So go forth and visit LaOn. “Small plates” is the arguably hackneyed phenomenon these days, but this little Don Dae Gam-adjacent place in Koreatown is a stand-out gem that does it all so well. And for those cravings of the Americanized Korean tradition of BBQ – there’s more than enough to go around.

Mon – Sat: 5 PM – 1 AM
Sun: 5 PM – 11 PM

LaOn
1145 S. Western Ave
Los Angeles, CA 90006
323.373.0700

Aburiya Toranoko Adds a Lively, Playful Vibe to Little Tokyo

Yanagita Seafarms Uni Goma Tofu

Over the past year, Lazy Ox Canteen has been one of my favorite spots to drop in and dally at the bar with a glass of wine and a couple small plates. I very much enjoy the energy of the place, though I prefer to not be in the middle of it – or the dining room as part of a 6 top, for example. So when Michael Cardenas talked of his upcoming project immediately next door that would be a Japanese eatery, I was instantly curious. I could sense that he also wanted a lot of energy pulsing through this adjacent space, and I can now vouch that he’s successfully achieved this element.

Cocktail bar and flatscreen

There are not one but two bars at Aburiya Toranoko. One, of the spirits variety, rests opposite the restaurant’s trademark brick wall mural – complete with an oversized, looming mirror so diners and drinkers not be deprived of its view. This is where the flatscreen is should you want to keep updated on the Laker game. The other bar, of the sushi variety, is along the back wall. You’ll receive multiple laudatory and exuberant greetings in Japanese on your way back there, or wherever your seat may be - and enjoy it. It’s an induction into this restaurant and a tone-setter for your meal.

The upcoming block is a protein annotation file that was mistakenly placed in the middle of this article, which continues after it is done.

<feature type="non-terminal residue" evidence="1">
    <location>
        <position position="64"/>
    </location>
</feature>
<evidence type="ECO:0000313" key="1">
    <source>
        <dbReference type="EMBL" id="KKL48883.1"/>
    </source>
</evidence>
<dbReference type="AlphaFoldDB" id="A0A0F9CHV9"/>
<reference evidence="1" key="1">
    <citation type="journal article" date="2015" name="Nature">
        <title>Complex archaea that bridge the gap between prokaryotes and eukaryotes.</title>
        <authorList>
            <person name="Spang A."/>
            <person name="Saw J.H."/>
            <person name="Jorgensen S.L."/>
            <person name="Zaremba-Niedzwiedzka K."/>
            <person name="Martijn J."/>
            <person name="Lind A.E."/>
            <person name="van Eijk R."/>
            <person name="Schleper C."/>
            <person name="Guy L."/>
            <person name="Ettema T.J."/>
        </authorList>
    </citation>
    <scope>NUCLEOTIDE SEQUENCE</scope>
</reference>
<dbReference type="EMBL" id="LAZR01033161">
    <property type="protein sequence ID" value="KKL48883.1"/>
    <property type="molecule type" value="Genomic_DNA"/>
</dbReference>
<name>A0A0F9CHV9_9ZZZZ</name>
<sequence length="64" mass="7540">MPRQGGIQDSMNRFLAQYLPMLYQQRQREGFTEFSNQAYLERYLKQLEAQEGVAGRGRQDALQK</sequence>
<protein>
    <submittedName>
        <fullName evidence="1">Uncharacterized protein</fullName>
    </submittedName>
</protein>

You may find yourself having a hard time narrowing down which izakaya dishes to order. The courteous and knowledgable waitstaff are an important resource to aid you in doing so. When we ordered uni sushi, our helpful server instead suggested the Yanagita Farms Uni Goma Tofu. I’m glad she did, because it was a perfect starter and a great little dish of savory topped with fresh uni to kick things off. 

Hakata-Style Tripe

The New Union Farms Sizzling Mushrooms with Tobanyaki is a must-order. Sizzle, those mushrooms did. You’ll find yourself licking the broth out of the bowl before it’s bussed away. Another one of my favorites happened to be off the special menu: Hakata-style tripe. It had a ton of flavor and I was only used to experiencing this profile with ramen noodles. But the tripe just soaked it all up with its extra soft texture. Its savoriness made me forget that I used to consider tripe as one of those weird things my parents ate…along with chicken feet.